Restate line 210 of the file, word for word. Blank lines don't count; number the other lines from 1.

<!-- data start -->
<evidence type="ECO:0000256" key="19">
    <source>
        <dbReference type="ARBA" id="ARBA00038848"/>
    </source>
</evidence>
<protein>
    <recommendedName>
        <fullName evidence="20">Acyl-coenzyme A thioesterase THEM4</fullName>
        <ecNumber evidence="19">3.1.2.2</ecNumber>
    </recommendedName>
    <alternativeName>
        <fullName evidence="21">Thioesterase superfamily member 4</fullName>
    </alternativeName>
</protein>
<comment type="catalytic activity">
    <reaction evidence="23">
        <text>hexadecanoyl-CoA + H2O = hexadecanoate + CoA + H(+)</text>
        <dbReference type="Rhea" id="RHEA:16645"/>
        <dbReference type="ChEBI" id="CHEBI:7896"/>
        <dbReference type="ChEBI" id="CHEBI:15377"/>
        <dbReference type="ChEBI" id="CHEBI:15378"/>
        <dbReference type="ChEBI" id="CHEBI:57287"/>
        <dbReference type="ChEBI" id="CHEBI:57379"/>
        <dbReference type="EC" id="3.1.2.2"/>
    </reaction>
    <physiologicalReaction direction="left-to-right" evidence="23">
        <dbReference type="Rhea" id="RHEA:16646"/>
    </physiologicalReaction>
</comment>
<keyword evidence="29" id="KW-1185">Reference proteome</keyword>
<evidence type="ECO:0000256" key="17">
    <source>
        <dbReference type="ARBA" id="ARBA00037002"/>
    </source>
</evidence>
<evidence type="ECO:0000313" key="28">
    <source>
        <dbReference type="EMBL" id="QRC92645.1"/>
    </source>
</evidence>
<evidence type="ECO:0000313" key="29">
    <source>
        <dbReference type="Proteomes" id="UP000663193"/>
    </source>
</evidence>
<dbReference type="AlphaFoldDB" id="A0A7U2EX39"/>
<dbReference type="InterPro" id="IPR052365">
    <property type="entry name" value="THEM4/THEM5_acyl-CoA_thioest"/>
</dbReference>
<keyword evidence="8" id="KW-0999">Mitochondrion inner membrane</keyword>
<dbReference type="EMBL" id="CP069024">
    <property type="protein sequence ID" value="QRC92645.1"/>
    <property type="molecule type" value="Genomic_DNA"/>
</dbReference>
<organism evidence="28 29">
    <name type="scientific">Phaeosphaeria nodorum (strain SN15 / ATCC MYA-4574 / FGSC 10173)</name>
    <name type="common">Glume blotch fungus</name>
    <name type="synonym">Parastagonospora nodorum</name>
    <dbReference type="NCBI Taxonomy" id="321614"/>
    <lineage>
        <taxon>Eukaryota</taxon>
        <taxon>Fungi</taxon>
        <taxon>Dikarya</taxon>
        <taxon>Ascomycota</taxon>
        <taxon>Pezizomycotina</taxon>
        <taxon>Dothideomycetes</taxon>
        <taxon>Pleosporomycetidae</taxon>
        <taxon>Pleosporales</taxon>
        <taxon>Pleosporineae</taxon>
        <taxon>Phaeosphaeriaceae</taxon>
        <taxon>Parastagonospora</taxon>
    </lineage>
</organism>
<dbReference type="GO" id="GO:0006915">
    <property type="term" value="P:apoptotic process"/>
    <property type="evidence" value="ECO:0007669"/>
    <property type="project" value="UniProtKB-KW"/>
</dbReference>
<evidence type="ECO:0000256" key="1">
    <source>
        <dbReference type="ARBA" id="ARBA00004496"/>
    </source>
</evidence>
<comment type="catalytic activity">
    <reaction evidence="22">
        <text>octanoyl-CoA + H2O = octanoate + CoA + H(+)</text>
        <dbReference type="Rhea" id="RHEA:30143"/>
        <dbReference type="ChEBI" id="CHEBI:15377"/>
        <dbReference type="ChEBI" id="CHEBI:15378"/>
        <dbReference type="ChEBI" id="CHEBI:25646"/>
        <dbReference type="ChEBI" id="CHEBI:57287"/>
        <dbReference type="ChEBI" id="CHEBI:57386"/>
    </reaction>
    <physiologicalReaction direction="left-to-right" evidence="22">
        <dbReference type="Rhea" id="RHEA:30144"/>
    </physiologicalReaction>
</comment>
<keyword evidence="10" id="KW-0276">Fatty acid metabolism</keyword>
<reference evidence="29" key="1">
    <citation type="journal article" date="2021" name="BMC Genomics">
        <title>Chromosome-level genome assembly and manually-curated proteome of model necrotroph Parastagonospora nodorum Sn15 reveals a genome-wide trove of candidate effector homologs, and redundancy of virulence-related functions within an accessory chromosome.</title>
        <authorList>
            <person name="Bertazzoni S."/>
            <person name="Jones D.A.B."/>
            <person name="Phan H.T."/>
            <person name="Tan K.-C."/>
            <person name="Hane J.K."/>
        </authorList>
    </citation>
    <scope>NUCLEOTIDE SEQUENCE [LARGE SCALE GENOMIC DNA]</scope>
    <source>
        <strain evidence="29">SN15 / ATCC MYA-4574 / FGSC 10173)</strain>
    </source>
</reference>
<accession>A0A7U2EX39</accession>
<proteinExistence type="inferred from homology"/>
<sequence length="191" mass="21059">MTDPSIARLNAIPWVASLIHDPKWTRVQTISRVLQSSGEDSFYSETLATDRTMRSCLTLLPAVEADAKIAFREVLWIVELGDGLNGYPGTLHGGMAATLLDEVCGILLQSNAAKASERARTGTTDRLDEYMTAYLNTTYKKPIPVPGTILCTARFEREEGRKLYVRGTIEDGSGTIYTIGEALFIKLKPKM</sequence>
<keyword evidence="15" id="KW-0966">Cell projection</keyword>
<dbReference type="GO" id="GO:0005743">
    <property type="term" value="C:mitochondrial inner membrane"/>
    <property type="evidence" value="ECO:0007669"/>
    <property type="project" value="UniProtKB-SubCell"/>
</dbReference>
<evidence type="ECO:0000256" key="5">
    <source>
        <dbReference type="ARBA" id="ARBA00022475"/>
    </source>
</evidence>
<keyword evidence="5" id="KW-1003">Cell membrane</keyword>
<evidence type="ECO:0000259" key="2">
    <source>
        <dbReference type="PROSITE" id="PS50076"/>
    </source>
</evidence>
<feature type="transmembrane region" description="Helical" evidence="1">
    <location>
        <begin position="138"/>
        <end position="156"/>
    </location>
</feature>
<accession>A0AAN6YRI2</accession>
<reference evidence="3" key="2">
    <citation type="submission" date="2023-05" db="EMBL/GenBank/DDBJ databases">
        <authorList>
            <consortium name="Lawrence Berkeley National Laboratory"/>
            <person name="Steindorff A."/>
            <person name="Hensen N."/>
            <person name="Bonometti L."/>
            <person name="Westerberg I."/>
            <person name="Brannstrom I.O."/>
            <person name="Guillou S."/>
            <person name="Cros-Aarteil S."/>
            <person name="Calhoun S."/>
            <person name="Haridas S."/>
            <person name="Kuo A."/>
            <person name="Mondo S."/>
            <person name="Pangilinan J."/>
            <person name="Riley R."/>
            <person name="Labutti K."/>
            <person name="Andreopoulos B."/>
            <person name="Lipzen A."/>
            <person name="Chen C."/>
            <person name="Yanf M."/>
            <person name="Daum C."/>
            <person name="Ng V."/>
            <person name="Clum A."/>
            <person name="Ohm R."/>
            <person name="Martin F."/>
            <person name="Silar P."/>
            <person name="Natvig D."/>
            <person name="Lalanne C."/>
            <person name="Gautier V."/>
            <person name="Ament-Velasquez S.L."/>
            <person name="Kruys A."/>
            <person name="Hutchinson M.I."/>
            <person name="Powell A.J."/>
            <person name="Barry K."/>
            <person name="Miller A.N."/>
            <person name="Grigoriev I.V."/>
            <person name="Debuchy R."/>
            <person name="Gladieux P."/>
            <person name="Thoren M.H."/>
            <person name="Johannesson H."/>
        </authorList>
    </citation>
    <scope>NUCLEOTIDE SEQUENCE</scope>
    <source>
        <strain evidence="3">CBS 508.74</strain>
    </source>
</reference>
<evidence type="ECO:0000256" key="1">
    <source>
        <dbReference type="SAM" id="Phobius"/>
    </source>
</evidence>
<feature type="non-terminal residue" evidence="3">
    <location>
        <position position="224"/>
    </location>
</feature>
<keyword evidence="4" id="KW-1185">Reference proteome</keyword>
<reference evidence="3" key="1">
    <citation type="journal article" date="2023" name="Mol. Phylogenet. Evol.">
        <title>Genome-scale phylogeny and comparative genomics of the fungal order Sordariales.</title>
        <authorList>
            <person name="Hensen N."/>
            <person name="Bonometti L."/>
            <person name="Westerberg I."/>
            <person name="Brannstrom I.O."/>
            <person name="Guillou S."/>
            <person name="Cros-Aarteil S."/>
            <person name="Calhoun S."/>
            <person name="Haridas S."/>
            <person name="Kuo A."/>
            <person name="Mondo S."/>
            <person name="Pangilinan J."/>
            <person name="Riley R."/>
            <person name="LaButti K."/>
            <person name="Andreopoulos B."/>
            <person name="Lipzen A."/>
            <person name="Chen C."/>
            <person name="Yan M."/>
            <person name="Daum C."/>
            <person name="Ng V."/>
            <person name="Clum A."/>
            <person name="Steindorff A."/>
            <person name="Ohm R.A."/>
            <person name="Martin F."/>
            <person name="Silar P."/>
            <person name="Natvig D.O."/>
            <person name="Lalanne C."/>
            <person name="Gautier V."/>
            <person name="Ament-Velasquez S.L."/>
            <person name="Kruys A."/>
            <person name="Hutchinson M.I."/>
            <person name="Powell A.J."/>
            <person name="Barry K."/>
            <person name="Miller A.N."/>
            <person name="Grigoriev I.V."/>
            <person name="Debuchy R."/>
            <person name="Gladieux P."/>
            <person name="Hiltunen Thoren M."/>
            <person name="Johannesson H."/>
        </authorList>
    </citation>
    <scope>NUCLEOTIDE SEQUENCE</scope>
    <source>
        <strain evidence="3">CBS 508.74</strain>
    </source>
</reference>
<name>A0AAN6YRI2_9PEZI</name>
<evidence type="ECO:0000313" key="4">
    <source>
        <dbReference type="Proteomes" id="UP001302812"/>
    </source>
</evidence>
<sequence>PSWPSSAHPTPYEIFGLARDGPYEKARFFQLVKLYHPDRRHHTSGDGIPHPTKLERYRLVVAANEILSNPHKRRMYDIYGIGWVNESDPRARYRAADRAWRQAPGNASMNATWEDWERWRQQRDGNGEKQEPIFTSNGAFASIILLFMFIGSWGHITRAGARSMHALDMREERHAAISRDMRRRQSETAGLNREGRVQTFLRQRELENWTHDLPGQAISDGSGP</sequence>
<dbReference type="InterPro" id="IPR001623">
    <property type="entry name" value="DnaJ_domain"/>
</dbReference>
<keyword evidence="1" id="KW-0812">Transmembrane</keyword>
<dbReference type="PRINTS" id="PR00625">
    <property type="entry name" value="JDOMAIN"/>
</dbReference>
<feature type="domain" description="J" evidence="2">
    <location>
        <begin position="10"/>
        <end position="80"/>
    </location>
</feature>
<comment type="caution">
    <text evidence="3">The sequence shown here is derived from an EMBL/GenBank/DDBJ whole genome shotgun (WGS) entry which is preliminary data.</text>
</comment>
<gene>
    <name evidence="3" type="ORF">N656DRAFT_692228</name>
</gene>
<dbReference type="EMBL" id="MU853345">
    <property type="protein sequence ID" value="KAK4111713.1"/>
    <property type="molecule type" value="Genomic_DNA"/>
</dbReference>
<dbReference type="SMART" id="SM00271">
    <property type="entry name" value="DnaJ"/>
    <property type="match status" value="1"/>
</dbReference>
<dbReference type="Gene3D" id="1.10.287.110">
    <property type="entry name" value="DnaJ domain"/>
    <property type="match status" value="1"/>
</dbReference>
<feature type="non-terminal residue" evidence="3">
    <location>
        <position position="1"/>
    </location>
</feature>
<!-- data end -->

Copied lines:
            <person name="Guillou S."/>